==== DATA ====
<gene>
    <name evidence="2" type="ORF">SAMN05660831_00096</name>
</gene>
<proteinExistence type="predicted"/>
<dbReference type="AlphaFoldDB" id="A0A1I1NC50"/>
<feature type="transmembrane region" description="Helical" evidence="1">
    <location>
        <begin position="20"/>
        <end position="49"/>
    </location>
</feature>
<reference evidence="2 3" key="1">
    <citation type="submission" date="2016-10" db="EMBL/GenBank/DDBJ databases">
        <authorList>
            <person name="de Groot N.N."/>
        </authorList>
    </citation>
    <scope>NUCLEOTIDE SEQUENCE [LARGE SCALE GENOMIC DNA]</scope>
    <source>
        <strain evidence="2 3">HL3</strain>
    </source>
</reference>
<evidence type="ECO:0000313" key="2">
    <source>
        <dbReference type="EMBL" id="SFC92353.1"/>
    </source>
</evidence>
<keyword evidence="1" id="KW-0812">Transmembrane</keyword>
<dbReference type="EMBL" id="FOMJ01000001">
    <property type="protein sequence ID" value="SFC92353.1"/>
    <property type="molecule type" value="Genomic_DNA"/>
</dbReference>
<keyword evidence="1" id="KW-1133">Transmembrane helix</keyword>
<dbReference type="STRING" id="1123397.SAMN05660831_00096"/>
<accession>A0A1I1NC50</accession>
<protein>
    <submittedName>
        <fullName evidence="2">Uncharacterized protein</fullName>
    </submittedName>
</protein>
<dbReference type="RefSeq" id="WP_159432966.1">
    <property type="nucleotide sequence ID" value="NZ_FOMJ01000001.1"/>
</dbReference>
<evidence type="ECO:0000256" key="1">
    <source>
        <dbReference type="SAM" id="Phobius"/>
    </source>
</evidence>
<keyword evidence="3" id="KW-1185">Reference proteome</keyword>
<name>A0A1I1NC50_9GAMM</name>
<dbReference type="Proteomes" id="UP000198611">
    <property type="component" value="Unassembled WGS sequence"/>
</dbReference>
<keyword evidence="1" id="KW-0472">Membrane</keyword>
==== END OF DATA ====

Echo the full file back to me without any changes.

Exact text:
<gene>
    <name evidence="2" type="ORF">SAMN05660831_00096</name>
</gene>
<proteinExistence type="predicted"/>
<dbReference type="AlphaFoldDB" id="A0A1I1NC50"/>
<feature type="transmembrane region" description="Helical" evidence="1">
    <location>
        <begin position="20"/>
        <end position="49"/>
    </location>
</feature>
<reference evidence="2 3" key="1">
    <citation type="submission" date="2016-10" db="EMBL/GenBank/DDBJ databases">
        <authorList>
            <person name="de Groot N.N."/>
        </authorList>
    </citation>
    <scope>NUCLEOTIDE SEQUENCE [LARGE SCALE GENOMIC DNA]</scope>
    <source>
        <strain evidence="2 3">HL3</strain>
    </source>
</reference>
<evidence type="ECO:0000313" key="2">
    <source>
        <dbReference type="EMBL" id="SFC92353.1"/>
    </source>
</evidence>
<keyword evidence="1" id="KW-0812">Transmembrane</keyword>
<dbReference type="EMBL" id="FOMJ01000001">
    <property type="protein sequence ID" value="SFC92353.1"/>
    <property type="molecule type" value="Genomic_DNA"/>
</dbReference>
<keyword evidence="1" id="KW-1133">Transmembrane helix</keyword>
<dbReference type="STRING" id="1123397.SAMN05660831_00096"/>
<accession>A0A1I1NC50</accession>
<protein>
    <submittedName>
        <fullName evidence="2">Uncharacterized protein</fullName>
    </submittedName>
</protein>
<dbReference type="RefSeq" id="WP_159432966.1">
    <property type="nucleotide sequence ID" value="NZ_FOMJ01000001.1"/>
</dbReference>
<evidence type="ECO:0000256" key="1">
    <source>
        <dbReference type="SAM" id="Phobius"/>
    </source>
</evidence>
<keyword evidence="3" id="KW-1185">Reference proteome</keyword>
<name>A0A1I1NC50_9GAMM</name>
<dbReference type="Proteomes" id="UP000198611">
    <property type="component" value="Unassembled WGS sequence"/>
</dbReference>
<keyword evidence="1" id="KW-0472">Membrane</keyword>